MOLECULAR AND CELLULAR BIOLOGY, Dec. 2011, p. 4994–5010
Copyright © 2011, American Society for Microbiology. All Rights Reserved.
Vol. 31, No. 24
Superresolution Fluorescence Imaging of Mitochondrial Nucleoids
Reveals Their Spatial Range, Limits, and
Timothy A. Brown,1* Ariana N. Tkachuk,1Gleb Shtengel,1Benjamin G. Kopek,1
Daniel F. Bogenhagen,2Harald F. Hess,1and David A. Clayton1
Howard Hughes Medical Institute, Janelia Farm Research Campus, 19700 Helix Drive, Ashburn, Virginia 20147,1and
Pharmacological Sciences, BHS T-8, Room 140, SUNY Stony Brook, Stony Brook, New York 117942
Received 24 May 2011/Returned for modification 3 August 2011/Accepted 9 October 2011
A fundamental objective in molecular biology is to understand how DNA is organized in concert with various
proteins, RNA, and biological membranes. Mitochondria maintain and express their own DNA (mtDNA),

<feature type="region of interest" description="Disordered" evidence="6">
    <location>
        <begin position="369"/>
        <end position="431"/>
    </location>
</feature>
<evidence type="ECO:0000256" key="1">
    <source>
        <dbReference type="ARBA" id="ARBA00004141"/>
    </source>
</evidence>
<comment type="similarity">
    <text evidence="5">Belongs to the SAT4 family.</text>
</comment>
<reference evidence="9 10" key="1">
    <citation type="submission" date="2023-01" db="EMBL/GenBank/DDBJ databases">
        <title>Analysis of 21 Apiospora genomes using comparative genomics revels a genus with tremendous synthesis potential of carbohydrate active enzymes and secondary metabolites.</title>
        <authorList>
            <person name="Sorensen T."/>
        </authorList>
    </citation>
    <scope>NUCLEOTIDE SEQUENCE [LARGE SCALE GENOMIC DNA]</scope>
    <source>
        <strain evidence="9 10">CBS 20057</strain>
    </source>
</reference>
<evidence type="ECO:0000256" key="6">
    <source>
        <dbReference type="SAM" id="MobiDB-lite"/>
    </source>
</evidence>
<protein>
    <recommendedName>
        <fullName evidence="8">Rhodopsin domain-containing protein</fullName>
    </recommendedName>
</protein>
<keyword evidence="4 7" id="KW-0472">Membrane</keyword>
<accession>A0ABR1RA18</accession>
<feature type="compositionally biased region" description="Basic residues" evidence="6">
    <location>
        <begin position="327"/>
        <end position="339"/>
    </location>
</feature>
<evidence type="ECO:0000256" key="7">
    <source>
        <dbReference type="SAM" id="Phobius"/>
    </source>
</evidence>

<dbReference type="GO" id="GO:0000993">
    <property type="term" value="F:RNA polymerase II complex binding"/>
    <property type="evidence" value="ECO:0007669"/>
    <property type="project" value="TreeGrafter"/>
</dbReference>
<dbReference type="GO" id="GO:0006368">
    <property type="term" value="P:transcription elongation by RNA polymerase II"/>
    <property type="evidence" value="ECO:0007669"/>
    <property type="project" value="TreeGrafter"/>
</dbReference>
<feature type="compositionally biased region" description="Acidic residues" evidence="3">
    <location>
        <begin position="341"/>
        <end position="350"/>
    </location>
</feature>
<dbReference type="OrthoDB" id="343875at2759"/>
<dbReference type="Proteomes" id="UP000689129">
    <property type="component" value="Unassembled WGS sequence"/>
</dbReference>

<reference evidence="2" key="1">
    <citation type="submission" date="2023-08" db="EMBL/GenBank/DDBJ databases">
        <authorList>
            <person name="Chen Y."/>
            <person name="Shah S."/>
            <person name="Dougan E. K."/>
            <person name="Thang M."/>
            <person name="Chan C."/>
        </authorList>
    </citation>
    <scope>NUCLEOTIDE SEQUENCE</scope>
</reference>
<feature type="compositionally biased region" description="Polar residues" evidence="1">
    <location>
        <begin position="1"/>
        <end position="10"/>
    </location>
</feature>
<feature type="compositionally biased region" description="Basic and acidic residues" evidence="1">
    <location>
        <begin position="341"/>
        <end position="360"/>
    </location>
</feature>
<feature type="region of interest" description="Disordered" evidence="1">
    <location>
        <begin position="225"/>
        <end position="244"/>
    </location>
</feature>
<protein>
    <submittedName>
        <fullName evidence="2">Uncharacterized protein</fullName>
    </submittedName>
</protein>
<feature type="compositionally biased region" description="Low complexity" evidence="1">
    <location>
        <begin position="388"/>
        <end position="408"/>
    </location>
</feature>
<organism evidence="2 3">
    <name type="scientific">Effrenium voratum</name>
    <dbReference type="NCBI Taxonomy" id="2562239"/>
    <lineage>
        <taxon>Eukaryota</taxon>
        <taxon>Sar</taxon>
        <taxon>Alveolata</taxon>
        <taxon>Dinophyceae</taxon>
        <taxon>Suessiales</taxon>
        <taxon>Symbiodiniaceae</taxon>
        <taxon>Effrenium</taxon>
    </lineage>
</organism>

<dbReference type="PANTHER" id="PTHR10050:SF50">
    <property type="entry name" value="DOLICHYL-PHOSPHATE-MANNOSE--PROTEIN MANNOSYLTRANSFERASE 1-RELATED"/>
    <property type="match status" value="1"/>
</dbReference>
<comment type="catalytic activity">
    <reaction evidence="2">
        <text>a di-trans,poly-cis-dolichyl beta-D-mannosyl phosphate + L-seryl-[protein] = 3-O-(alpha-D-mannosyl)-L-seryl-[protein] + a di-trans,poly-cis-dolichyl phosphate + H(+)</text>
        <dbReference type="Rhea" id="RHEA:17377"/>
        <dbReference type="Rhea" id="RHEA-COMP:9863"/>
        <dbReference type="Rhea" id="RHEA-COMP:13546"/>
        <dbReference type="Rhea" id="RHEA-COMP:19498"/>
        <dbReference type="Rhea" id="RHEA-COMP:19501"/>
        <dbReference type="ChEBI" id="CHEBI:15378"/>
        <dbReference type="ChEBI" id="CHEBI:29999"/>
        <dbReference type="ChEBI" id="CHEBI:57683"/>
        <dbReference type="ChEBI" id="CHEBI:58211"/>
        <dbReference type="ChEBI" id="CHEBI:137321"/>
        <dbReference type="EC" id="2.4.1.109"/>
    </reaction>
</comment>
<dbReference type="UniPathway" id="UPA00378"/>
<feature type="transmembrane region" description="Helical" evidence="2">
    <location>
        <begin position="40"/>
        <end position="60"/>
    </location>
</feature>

which is arranged within structures called nucleoids. Their functions, dimensions, composition, and precise
locations relative to other mitochondrial structures are poorly defined. Superresolution fluorescence micros-
copy techniques that exceed the previous limits of imaging within the small and highly compartmentalized
mitochondria have been recently developed. We have improved and employed both two- and three-dimensional
applications of photoactivated localization microscopy (PALM and iPALM, respectively) to visualize the core
dimensions and relative locations of mitochondrial nucleoids at an unprecedented resolution. PALM reveals
that nucleoids differ greatly in size and shape. Three-dimensional volumetric analysis indicates that, on
average, the mtDNA within ellipsoidal nucleoids is extraordinarily condensed. Two-color PALM shows that the
freely diffusible mitochondrial matrix protein is largely excluded from the nucleoid. In contrast, nucleoids are
closely associated with the inner membrane and often appear to be wrapped around cristae or crista-like inner
membrane invaginations. Determinations revealing high packing density, separation from the matrix, and